DEEWR sacks 51 IT contractors, apologises

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DEEWR sacks 51 IT contractors, apologises

Contractors dismissed without notice.

The Department of Education, Employment and Workplace Relations (DEEWR) has apologised for the sudden dismissal of 51 of its 300 Canberra-based IT contractors.

According to a report in the Canberra Times yesterday, staff were "walking around dazed" after being told on Wednesday that they should not return to work the next day.

The Department backpedalled on the move shortly after, with its secretary Lisa Paul issuing a public apology to the contractors in the newspaper today.

A DEEWR spokesman told iTnews: "The Department is in the process of contacting all of the IT contractors concerned."

"[The Department] will continue to work with them to discuss their individual circumstances and where appropriate, offer re-employment."

According to the Community and Public Sector Union's (CPSU) communications director Dermot Browne, the contractors received phone calls from senior managers, who apologised and offered them an additional month of work.

"It was a mistake," Browne told iTnews today. "There was a glitch in the process; these people were not given sufficient notice.

"As soon as it happened, some of our members got in touch, and we jumped on the phone to management, who was equally surprised."

Unlike employees, independent contractors are not protected by Fair Work Australia's National Employment Standards that require four weeks' notice of termination.

Browne said the minimum amount of notice for contractors varied from contract to contract. However, it was standard practice in the public sector to give contractors at least 28 days' notice.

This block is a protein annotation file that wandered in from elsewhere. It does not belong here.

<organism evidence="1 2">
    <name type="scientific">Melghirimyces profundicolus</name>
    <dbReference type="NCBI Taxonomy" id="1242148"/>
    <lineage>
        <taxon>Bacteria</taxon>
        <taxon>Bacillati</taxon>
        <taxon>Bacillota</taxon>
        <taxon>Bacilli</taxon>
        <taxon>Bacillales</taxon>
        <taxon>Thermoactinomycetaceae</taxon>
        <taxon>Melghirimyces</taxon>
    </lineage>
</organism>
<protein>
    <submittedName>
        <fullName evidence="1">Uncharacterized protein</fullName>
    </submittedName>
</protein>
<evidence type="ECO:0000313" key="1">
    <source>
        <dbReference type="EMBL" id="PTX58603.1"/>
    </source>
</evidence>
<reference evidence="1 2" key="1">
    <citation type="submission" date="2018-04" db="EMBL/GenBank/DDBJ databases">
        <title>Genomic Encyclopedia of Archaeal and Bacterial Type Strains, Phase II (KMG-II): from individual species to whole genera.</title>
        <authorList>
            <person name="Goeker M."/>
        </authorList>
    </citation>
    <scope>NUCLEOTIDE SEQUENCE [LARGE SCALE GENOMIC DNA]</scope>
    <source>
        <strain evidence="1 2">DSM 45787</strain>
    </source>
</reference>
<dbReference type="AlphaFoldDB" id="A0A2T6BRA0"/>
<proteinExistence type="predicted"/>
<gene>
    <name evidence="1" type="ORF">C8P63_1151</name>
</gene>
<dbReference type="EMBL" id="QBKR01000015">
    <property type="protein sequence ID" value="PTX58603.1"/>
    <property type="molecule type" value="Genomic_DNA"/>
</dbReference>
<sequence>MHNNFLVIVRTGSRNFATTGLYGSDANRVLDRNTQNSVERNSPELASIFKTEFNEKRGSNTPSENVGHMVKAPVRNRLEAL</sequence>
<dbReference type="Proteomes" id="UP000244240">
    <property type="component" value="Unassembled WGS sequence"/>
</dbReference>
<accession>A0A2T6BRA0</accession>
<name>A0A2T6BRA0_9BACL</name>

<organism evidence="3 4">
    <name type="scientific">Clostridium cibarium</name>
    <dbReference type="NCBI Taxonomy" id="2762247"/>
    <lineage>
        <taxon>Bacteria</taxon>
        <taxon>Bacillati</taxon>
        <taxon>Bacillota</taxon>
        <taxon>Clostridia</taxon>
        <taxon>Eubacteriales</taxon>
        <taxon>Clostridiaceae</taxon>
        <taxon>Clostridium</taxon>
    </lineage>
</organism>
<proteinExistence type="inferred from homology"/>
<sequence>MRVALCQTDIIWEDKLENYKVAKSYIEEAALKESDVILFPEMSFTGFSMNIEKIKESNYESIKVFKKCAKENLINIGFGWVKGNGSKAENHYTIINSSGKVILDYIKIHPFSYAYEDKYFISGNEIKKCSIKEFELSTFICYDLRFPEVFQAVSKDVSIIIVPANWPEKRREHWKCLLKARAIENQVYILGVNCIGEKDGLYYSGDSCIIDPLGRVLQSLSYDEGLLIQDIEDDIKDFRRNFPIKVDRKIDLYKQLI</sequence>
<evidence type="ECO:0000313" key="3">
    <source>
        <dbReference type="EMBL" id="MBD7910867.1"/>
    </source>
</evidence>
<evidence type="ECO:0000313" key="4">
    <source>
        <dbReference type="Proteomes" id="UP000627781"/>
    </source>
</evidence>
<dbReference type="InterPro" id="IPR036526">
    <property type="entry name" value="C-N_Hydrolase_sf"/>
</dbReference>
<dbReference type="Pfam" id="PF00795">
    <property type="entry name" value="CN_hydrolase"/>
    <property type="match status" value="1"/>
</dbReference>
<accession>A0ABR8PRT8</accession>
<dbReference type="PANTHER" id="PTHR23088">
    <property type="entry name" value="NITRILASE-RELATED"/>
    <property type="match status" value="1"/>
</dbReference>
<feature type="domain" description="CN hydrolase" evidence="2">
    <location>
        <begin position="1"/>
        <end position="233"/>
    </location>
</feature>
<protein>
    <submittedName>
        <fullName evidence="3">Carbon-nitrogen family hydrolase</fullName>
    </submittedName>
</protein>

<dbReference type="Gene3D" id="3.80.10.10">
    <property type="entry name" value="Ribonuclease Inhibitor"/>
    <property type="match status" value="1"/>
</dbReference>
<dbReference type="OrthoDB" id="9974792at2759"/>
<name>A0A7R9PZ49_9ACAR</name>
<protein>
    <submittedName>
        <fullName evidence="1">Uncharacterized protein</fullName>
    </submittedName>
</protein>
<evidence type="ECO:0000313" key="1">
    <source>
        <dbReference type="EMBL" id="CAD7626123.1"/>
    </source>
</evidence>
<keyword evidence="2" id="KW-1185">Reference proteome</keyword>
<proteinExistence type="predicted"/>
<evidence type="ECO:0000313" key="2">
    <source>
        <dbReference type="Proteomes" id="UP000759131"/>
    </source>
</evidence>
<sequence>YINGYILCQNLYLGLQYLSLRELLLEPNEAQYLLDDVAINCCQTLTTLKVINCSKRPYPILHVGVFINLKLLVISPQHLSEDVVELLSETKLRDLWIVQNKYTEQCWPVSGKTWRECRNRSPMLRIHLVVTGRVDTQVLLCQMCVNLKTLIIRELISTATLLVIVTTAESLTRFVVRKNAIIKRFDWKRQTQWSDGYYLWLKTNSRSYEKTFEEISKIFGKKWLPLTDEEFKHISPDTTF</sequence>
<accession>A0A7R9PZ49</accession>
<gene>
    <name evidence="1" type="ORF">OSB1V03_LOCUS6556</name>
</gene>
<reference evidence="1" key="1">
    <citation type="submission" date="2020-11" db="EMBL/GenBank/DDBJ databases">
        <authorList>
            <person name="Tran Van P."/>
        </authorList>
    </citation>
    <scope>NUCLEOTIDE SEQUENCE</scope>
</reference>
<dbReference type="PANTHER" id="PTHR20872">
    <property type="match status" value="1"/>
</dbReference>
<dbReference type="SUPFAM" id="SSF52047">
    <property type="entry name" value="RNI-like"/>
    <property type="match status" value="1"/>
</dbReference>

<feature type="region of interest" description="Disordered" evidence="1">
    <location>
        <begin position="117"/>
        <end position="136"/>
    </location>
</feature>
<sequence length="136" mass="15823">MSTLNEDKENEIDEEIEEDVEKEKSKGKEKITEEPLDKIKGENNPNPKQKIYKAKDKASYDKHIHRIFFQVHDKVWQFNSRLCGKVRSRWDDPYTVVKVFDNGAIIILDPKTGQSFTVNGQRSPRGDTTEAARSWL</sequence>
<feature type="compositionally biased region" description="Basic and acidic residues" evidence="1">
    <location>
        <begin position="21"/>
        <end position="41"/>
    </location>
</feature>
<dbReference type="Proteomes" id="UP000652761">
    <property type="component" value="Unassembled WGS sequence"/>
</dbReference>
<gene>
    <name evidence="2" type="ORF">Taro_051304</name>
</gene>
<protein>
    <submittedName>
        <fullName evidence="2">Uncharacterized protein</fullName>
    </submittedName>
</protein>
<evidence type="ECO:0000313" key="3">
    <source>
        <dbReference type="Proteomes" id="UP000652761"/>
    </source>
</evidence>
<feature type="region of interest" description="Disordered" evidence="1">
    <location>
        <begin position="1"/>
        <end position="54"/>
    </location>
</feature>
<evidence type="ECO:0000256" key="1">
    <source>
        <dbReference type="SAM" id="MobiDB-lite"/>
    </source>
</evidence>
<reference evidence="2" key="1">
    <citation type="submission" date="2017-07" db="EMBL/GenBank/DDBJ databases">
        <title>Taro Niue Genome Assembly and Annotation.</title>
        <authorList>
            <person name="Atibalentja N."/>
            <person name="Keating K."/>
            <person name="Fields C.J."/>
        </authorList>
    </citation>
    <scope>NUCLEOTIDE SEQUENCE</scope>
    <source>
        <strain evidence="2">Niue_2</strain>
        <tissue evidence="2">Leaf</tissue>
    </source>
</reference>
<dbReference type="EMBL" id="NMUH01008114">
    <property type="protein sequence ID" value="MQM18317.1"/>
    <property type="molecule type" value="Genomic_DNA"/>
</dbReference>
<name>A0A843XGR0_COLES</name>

"Giving any worker - contractor or otherwise - 24 hours' or less notice is unacceptable," he told iTnews.

DEEWR's dismissal of IT contractors is understood to be part of the Government's response to the 2008 Gershon Review, which recommended that IT work be moved in-house.

Last August, Finance Minister Lindsay Tanner told iTnews that the recommendation had already saved the Government $7 million and would likely result in the creation of 200 full-time IT positions.

Although CPSU's Browne noted that dismissed contractors would not be directly offered full-time positions due to the Government's merit-based selection obligations, he expected there to be work available for these people.

Brown said more contract positions would likely be cut from public sector IT in the near future.

"We strongly support the general direction of the Gershon Review," he said. "We believe that it would be more efficient to bring these IT skills in-house."

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